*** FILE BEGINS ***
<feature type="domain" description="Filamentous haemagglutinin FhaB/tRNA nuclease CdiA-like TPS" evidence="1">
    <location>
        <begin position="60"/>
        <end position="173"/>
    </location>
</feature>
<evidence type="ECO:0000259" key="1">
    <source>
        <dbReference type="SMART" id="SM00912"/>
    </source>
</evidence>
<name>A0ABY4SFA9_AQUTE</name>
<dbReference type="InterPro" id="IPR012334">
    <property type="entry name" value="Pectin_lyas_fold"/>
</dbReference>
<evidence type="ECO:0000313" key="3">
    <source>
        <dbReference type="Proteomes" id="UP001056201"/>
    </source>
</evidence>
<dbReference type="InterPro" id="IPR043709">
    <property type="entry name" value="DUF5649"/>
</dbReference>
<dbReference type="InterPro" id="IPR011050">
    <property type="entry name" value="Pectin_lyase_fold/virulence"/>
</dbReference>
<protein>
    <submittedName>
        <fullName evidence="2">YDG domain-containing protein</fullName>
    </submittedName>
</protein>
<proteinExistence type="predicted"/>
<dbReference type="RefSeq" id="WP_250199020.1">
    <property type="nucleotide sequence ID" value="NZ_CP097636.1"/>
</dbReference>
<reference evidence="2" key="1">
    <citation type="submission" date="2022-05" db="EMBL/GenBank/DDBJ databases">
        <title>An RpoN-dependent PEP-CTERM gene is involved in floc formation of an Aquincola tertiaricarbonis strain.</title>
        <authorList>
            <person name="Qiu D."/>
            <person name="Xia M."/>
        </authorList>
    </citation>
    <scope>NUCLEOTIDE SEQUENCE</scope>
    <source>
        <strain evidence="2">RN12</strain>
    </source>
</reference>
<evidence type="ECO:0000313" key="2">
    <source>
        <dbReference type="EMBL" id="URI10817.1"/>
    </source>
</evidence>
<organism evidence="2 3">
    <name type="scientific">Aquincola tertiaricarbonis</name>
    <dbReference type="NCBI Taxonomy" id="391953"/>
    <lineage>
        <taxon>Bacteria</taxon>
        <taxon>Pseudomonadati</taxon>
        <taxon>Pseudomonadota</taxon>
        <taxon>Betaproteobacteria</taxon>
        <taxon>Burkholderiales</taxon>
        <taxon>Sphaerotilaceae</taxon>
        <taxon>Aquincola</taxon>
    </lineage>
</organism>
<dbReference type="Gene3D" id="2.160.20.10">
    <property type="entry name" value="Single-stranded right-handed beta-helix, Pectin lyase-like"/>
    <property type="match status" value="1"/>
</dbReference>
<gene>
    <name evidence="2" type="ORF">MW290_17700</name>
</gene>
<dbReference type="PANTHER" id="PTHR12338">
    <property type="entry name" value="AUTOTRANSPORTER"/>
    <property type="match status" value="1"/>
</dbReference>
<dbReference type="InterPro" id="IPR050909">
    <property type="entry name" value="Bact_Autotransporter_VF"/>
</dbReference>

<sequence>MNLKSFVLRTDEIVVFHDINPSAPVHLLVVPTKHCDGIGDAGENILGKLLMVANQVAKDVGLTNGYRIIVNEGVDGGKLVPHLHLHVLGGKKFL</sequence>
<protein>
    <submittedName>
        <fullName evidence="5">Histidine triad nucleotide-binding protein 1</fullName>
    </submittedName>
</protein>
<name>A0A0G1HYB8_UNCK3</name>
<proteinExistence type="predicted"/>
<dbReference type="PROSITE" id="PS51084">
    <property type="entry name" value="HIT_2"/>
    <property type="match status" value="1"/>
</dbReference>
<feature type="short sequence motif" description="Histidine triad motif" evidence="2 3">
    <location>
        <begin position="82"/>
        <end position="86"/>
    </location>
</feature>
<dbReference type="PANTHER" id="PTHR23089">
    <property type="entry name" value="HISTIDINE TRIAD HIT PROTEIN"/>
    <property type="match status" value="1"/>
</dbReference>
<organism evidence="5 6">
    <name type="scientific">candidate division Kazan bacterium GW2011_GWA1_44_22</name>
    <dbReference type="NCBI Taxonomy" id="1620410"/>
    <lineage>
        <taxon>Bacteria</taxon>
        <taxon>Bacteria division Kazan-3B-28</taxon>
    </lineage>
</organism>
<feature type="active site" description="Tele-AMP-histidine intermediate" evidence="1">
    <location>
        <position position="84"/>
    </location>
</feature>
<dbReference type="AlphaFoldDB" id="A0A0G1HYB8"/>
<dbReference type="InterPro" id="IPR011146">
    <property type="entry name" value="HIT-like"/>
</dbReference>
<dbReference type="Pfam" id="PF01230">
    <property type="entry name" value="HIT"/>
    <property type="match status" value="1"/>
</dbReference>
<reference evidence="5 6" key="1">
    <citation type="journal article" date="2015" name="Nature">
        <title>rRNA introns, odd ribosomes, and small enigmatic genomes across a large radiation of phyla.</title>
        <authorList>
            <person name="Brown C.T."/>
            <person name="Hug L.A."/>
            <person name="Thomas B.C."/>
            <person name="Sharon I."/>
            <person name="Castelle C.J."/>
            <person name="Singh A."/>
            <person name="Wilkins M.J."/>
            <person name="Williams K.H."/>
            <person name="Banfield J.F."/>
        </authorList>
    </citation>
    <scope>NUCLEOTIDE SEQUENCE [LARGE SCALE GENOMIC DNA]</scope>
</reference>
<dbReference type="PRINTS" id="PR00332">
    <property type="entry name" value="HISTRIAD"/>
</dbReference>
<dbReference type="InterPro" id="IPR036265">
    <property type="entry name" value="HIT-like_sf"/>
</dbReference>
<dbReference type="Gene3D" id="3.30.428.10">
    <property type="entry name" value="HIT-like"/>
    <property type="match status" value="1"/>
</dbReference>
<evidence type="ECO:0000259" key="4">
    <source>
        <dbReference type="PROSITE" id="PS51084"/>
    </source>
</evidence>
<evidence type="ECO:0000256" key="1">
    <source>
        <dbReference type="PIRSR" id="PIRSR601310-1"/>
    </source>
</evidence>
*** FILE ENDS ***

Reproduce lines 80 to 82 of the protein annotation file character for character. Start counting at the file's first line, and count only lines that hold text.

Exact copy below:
</dbReference>

<sequence>MNLKSFVLRTDEIVVFHDINPSAPVHLLVVPTKHCDGIGDAGENILGKLLMVANQVAKDVGLTNGYRIIVNEGVDGGKLVPHLHLHVLGGKKFL</sequence>
<protein>